Wuthering Heights

Wuthering Heights

Original title:
Wuthering Heights
2002 by Norton (first published December 1847)
Yorkshire Dales, England, 1800
ISBN 0393978893 (ISBN13: 9780393978896)

Sometimes just one book is enough to make history. That’s the case with Emily Bronte, whose one and only novel “Wuthering Heights” made it to the great classics of literary masterpieces. We are only left wondering how many more great novels would the author write if she didn’t die the year after the book had been published. 

Any story that deals with mental aspects of its characters’ lives is a difficult and controversial one. Especially when a woman writes the book. “Wuthering Heights” talks about both physical and mental abuse and cruelty in the society. The story is a storm of feelings, destructions, passions, and rage. 

The plot of the book is centered around the recollections of Nelly Dean, who works as a housekeeper at a manor house in Wuthering Heights. The previous owner of the house adopted a boy, Heathcliff, who develops a close relationship with his step-sister Catherine.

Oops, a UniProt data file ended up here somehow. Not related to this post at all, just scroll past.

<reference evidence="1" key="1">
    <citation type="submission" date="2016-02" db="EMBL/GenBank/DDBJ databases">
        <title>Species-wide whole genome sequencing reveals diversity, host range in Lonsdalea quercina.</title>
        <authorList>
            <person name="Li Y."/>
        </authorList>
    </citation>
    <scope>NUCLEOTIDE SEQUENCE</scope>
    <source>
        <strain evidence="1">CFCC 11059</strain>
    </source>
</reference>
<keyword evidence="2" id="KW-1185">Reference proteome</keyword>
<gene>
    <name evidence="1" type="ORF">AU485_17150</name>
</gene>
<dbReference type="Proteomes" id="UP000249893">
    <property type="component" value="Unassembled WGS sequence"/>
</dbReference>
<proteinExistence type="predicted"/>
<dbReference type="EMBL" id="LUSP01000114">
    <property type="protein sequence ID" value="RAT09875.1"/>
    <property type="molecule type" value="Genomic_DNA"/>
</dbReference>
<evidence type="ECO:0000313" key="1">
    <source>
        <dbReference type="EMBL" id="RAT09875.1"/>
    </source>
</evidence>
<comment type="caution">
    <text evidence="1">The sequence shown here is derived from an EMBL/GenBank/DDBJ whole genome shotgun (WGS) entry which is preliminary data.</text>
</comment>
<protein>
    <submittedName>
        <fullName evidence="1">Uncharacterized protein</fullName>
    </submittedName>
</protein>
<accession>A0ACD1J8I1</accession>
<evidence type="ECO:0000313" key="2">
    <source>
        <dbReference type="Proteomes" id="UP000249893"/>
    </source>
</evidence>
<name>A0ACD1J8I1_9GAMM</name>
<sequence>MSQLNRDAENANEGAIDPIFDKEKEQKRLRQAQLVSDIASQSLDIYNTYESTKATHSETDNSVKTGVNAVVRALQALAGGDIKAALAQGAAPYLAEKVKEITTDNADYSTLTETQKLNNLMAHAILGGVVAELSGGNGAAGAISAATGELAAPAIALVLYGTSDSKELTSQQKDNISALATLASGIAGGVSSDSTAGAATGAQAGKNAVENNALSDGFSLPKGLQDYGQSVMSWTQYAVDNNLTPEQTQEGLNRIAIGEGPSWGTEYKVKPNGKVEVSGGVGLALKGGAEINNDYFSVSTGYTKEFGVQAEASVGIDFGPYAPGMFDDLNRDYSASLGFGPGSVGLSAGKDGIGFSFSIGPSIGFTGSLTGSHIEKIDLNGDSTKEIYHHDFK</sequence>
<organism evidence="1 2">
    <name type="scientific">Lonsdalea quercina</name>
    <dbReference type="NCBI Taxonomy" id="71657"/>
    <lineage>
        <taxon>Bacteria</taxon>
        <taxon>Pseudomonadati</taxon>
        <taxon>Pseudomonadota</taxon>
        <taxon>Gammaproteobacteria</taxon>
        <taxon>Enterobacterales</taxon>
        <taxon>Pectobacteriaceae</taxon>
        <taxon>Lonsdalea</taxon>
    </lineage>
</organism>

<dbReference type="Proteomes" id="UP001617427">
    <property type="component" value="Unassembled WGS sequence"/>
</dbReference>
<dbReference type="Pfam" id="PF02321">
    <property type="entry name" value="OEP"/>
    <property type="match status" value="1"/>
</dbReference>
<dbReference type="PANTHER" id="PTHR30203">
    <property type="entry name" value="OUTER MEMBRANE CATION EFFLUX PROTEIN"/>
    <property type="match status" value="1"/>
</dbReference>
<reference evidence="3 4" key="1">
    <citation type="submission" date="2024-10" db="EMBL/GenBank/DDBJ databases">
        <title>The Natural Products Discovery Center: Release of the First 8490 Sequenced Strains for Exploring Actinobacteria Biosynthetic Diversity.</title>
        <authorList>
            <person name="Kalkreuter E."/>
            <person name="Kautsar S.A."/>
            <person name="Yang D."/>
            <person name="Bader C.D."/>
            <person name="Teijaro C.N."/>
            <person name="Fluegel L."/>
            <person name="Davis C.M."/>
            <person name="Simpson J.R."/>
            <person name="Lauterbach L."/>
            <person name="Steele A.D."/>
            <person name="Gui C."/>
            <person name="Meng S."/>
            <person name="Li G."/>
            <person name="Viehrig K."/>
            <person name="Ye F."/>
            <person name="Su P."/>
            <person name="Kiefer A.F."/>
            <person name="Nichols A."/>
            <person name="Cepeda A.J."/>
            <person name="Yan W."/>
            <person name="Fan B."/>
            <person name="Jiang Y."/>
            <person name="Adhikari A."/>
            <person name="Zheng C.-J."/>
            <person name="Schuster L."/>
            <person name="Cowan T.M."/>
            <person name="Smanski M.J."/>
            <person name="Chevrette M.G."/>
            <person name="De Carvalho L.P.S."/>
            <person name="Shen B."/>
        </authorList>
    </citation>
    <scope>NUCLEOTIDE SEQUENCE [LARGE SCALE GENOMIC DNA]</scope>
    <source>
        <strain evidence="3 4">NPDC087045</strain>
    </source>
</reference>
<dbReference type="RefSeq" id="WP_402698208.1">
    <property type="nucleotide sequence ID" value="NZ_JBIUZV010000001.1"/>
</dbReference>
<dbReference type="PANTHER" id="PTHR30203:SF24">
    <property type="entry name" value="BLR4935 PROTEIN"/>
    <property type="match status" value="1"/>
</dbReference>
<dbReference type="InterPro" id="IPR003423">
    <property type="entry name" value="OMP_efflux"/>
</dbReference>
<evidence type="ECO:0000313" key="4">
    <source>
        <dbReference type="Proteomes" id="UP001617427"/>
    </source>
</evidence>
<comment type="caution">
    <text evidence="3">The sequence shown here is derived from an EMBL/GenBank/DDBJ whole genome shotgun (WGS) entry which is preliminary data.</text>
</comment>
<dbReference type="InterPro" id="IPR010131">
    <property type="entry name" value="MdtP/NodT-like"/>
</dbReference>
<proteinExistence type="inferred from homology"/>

When the rich landowner dies, it’s Mr. Earnshaw’s son Hindley who inherits the estate. Needless to say that the two boys didn’t greet each other with open arms. The more sorrow life threw at Hindley, the more cruel and abusive he got. Catherine accepts the marriage proposal of a rich and perspective man and it was the last drop for Heathcliff. He runs away and comes back later with a vindictive agenda on his mind. 

Everybody has their own imagination about love: love for family, love for your chosen one, love for people around us. For some love is manifested in protection and care, for others – in a hurricane of feelings. Some build their relationships as equals, others need to dominate their counterparts. That’s the main takeaway from the book – the diversity of perceptions and approaches to life. 

For the characters of “Wuthering Heights” love turned into obsession and danger and didn’t bring much happiness. It became easy to confuse with the word “suffering”. But it’s still worth discovering and living through. 

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